A solar event will allow for a rare viewing of the Northern Lights across parts of the United States again on Monday night.
Moreover, the sighting of the Aurora may be more common for rare areas over the next couple of years.
"A medium strength CME occurred on Saturday and it is expected to reach the Earth Monday night," according to AccuWeather.com Meteorologist and Astronomy Blogger Mark Paquette.
"A CME, or a coronal mass ejection, is a burst of energy that is released from the sun's surface," explained Paquette.
Spacweather.com reports that the CME could trigger a geomagnetic storm when it arrives on Monday, making the Aurora visible to high latitudes.
This photo of the Northern Lights was captured in Beavercreek, Ohio, which is located east of Dayton, at 9:30 p.m. on Oct. 24, 2011. It was submitted by AccuWeather.com Facebook Fan Joseph L.
"A key point with the Northern Lights is that the CME need to be pointed at the Earth. A super strong one will cause NO Northern Lights if it is not released at the Earth," Paquette added.
The current CME appears like it is aimed directly at the Earth, a promising sign for avid skywatchers and anyone looking for a beautiful light show.
"This Northern Lights event will not be as widespread as the one that occurred a month or so ago," cautioned Paquette. The aurora was sighted as far south as Georgia with a solar flare that occurred on Oct. 24, 2011.
However, communities across the northern tier from Washington to the northern Great Lakes and northern New England might be able to see the light show.
The higher frequency of aurora sightings in uncommon areas, such as the U.S., can be explained by increased solar activity with the sun entering into a busier state.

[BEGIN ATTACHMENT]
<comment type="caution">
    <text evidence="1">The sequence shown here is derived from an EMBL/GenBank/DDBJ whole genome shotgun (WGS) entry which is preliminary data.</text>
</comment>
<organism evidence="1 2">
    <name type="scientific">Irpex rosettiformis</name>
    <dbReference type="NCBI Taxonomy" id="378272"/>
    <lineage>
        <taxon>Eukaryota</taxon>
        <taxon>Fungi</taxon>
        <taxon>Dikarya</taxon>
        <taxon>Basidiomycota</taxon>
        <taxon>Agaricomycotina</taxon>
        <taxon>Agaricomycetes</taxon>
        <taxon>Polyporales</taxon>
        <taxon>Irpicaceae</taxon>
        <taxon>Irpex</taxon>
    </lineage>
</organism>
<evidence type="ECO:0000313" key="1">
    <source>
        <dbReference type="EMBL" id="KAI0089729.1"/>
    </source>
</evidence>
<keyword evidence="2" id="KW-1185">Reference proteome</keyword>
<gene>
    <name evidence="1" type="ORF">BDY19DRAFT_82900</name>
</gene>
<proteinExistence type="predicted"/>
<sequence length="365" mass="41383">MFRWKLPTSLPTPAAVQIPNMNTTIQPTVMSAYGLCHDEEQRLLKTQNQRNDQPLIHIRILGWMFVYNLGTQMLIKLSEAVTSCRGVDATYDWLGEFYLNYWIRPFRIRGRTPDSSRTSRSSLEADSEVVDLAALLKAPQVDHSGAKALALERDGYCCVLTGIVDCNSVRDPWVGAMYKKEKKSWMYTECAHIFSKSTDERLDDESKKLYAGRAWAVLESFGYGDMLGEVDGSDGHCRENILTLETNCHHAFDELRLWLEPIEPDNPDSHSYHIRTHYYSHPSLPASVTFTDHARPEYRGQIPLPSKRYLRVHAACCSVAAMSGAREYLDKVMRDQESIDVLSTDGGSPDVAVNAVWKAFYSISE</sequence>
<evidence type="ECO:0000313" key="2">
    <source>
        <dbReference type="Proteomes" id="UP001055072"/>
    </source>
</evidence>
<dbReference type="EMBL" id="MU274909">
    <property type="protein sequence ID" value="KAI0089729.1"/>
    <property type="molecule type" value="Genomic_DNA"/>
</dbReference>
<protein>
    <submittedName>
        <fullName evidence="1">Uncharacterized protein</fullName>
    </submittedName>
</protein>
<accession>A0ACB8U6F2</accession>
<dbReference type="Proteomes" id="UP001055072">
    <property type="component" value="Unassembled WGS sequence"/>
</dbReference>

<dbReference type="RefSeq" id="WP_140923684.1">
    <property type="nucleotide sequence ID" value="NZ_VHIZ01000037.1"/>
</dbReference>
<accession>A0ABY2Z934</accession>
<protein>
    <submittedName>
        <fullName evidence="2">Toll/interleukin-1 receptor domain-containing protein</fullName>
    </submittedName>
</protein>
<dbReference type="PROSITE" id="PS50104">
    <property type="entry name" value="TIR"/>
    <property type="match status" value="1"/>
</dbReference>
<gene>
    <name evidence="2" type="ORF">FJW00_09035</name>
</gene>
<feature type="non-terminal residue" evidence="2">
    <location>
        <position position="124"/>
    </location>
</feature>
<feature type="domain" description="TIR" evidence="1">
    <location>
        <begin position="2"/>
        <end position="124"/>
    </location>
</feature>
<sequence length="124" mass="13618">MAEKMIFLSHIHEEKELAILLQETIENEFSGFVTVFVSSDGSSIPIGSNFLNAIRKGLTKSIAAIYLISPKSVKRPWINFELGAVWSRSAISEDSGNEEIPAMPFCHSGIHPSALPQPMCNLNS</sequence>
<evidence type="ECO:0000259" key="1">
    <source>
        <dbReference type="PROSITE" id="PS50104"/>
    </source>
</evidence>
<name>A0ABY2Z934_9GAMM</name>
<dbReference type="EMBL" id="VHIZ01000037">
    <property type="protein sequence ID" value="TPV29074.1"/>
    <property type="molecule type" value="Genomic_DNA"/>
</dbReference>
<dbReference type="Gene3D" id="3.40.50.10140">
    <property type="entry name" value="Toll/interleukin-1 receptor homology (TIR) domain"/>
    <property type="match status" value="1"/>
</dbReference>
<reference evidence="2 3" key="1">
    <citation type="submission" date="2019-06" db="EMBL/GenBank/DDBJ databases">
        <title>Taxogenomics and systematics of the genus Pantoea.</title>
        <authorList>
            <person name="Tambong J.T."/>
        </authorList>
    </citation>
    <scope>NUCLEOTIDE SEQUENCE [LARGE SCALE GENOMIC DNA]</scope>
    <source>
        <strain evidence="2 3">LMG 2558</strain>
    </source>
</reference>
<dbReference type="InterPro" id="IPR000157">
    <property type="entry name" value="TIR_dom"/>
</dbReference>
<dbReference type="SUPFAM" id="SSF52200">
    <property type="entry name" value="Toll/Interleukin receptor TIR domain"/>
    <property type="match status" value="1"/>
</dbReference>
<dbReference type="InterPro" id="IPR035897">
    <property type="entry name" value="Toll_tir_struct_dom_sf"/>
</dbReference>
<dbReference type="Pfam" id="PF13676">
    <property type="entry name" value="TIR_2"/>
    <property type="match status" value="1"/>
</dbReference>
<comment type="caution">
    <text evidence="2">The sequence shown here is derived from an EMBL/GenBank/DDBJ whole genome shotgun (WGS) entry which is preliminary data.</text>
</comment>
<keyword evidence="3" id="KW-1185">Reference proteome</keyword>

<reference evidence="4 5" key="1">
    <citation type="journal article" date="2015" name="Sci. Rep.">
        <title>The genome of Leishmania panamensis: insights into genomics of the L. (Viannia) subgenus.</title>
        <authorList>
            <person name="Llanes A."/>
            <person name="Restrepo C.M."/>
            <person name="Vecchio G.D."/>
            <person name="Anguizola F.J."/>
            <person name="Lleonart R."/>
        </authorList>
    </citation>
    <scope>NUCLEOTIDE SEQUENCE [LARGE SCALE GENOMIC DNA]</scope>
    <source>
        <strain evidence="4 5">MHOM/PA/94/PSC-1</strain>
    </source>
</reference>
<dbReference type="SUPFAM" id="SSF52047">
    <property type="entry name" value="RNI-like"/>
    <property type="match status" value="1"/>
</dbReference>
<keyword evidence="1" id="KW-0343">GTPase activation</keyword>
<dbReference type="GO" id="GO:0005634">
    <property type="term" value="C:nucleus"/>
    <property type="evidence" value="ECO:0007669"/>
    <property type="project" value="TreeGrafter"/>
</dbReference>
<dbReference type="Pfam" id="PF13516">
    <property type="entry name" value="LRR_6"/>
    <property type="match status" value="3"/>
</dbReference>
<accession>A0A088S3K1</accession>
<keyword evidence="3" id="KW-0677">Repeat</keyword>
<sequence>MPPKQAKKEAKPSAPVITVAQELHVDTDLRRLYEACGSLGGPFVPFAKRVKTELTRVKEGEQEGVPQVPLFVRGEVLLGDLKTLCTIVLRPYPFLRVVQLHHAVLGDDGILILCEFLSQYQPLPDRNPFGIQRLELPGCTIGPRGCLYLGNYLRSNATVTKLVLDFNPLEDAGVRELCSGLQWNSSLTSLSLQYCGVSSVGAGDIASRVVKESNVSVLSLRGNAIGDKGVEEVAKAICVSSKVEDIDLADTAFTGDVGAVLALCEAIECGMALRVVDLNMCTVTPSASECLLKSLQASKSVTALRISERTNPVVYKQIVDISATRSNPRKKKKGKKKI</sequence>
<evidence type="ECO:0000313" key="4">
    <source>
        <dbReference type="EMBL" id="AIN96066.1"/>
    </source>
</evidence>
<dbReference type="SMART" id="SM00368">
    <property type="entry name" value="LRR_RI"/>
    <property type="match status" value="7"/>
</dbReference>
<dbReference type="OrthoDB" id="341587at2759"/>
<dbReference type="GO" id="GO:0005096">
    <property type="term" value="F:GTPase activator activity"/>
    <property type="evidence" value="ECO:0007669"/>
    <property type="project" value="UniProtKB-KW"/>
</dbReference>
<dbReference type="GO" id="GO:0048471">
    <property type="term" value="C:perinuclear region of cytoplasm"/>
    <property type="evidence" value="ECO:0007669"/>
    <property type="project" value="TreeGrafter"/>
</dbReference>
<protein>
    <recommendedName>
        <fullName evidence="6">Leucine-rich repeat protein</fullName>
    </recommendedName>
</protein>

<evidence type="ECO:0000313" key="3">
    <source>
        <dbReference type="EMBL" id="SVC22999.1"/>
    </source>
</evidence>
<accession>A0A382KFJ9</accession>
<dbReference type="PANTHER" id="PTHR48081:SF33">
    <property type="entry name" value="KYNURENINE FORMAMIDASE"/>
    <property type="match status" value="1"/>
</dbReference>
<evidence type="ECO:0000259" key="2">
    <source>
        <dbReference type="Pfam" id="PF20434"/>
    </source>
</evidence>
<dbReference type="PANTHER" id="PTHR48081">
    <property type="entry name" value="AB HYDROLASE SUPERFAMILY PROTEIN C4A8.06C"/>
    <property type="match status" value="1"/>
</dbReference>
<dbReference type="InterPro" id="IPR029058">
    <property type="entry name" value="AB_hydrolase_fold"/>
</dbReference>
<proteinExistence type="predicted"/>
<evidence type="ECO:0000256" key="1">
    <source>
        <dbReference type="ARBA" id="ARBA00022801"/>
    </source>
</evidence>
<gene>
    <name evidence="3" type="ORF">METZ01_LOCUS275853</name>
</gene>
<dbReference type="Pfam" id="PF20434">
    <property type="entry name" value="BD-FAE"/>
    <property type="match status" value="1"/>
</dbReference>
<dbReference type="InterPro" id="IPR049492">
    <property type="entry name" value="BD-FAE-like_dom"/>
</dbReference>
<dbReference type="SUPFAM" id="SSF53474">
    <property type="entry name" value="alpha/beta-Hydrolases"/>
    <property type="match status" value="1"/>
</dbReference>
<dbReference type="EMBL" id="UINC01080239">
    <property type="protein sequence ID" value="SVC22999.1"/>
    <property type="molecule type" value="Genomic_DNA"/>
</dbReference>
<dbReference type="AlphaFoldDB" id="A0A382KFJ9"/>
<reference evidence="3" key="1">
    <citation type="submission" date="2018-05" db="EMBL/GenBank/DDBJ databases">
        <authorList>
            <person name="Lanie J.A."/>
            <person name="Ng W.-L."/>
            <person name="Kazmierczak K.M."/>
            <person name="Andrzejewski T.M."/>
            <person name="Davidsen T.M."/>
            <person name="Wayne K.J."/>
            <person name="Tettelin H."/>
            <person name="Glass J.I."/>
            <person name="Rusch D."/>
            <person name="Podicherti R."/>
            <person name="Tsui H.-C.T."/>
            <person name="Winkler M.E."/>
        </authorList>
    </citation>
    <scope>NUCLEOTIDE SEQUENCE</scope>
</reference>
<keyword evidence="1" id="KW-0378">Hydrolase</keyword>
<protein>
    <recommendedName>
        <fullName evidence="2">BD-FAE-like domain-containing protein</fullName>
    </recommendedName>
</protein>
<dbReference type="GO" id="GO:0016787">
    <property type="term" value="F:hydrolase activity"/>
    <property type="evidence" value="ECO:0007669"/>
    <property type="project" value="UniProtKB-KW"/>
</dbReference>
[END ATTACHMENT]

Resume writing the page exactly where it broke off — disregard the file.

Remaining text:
Skywatchers may wonder how long this increased activity will last. Paquette says, "In the next two years or so, the sun should be busy and could allow for more CME's and solar flares and thus could cause Northern Lights more frequently."
This graph from NASA shows that the sunspot cycle has been entering into active state in 2011. The sunspot cycle peaks in activity approximately every 10-11 years; however, it is not a hard and fast time period.
As the death toll climbs early this week, thunderstorms will continue to disrupt rescue and recovery efforts across the Kathmandu Valley.
Severe thunderstorms and heavy rain will continue to push eastward across the upper Gulf Coast and re-fire farther west in Texas into Monday night.
Severe storms pummeled parts of eastern Texas Sunday into early Monday morning with softball-sized hail, damaging winds and tornadoes.
Temperatures are starting off on a cool note before milder air moves in for the middle of the week in much of the Northeast.
Bouts of heavy rain will once again visit the Southeast this week, bringing the threat of flooding and travel delays.
Practices in sustainability offer a glimpse of hope amid a severe world hunger crisis brought on by severe weather events.
The 28th of April, 1790, a very stormy day of snow." by Ebenser Byles, Town Clerk of Ashford.
Mid Atlantic (1928)
Eastern snowstorm with heavy, wet snow: Bayard, WV 35" (April maximum) Grantsville, MD 30" (April maximum) Somerset, PA 31" (April maximum) State College, PA 20" Train blocked from Pittsburgh to Philadelphia for at least two days. Snowflakes were reported to be the size of a man's palm.
St. Louis, MO (1973)
All-time record crest of Mississippi River of 43.3 feet. Water mark (1844) broken by 1.9 ft.